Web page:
Simon Johnson deserves tons of kudos for pointing out that the US is in the hands of financial oligarchs, via his celebrated Atlantic article, “The Quiet Coup.” But having recognized a clear and present danger, he seems peculiarly willing to confuse non-solutions with meaningful measures. In an article at Project Syndicate, he incorrectly celebrates a toothless provision in the Dodd-Frank bill as being tantamount to an anti-trust act for too big to fail banks:
Now, however, a new form of antitrust arrives – in the form of the Kanjorski Amendment, whose language was embedded in the Dodd-Frank bill. Once the bill becomes law, federal regulators will have the right and the responsibility to limit the scope of big banks and, as necessary, break them up when they pose a “grave risk” to financial stability.
This is not a theoretical possibility – such risks manifested themselves quite clearly in late 2008 and into early 2009. It remains uncertain, of course, whether the regulators would actually take such steps. But, as Representative Paul Kanjorski, the main force behind the provision, recently put it, “The key lesson of the last decade is that financial regulators must use their powers, rather than coddle industry interests.”
And Kanjorski probably is right that not much would be required. “If just one regulator uses these extraordinary powers [to break up too-big-to-fail banks] just once,” he says, “it will send a powerful message,” one that would “significantly reform how all financial services firms behave forever more.”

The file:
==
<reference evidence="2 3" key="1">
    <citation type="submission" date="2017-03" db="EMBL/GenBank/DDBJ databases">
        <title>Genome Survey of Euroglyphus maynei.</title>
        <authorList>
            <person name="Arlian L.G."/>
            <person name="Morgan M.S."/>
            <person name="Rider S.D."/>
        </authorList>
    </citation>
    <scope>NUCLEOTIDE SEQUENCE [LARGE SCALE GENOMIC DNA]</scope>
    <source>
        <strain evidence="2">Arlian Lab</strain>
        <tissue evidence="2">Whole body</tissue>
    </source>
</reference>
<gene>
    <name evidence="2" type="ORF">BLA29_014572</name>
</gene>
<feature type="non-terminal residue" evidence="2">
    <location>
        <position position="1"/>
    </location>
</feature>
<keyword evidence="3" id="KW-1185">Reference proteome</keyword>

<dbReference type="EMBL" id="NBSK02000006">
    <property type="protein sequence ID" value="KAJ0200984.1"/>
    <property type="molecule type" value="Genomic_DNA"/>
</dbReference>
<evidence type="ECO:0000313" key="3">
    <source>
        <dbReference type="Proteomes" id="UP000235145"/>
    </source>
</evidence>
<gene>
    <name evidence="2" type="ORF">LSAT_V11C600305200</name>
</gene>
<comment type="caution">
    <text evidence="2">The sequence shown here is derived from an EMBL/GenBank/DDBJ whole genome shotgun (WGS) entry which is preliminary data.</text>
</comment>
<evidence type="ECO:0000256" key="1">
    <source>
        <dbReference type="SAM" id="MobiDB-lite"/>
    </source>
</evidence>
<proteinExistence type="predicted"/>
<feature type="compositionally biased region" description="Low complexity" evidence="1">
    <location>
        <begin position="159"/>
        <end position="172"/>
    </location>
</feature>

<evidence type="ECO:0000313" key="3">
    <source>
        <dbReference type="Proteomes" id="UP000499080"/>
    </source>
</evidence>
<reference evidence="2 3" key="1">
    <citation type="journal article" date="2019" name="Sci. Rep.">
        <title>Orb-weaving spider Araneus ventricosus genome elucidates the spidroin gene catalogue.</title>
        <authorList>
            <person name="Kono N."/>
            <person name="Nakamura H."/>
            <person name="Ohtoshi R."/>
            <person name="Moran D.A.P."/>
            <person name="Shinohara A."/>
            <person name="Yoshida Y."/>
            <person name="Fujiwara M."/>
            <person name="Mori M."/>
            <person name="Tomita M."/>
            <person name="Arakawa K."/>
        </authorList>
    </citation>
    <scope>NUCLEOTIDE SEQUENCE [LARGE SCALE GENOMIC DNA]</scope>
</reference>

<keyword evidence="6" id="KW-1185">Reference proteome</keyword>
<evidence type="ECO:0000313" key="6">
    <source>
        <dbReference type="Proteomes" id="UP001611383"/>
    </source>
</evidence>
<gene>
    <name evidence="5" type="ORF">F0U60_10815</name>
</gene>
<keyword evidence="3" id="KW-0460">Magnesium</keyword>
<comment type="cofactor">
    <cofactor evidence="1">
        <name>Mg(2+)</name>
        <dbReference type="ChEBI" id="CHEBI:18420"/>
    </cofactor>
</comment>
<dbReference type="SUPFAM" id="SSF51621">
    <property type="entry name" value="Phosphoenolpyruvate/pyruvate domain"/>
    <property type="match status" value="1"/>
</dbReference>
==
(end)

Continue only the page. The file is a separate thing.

Yves here. Citbank, JP Morgan, Bank of America, Wells, Goldman, and Morgan Stanley NOW constitute “a grave risk to financial stability.” You could extend the list further into the stress test banks (19 in the US), but let’s stick with these. If we believed this bill was meaningful, action be taken against these banks immediately upon signing. Odds of that happening? Zero.
And there is good reason why. Breaking up banks is not a way to solve the TBTF problem. The Kanjorski amendment is a lame-brained remedy.
The problem is it not merely the size of these firms, but the fact that they control infrastructure that is deemed critical to modern commerce. I’ll get into specifics in short order, but in some cases the firm owns critical plumbing outright; in other cases, it is so tightly networked to other firms that mucking with it very much runs the risk of taking down the rest of the grid. As Richard Bookstaber pointed out in his book Demon of our Own Design, in a tightly coupled system, efforts to mitigate risk typically make matters worse. You need to reduce the degree of integration first, then more direct efforts to lower risk are less likely to produce unexpected perturbations.
It is also critical to understand that making firms smaller does not necessarily make them less “TBTF”. So if an alternative universe variant of the Obama Administration were to decide it was going to bolster its poll ratings by roughing up financiers, one course of action would be to break up a large bank. But the businesses that are easiest to hive off – asset management and retail banking – pose no systemic risk. If the bank were BofA, the next step would be to split Merrill back out. But Merrill on its own represented a systemic threat, remember?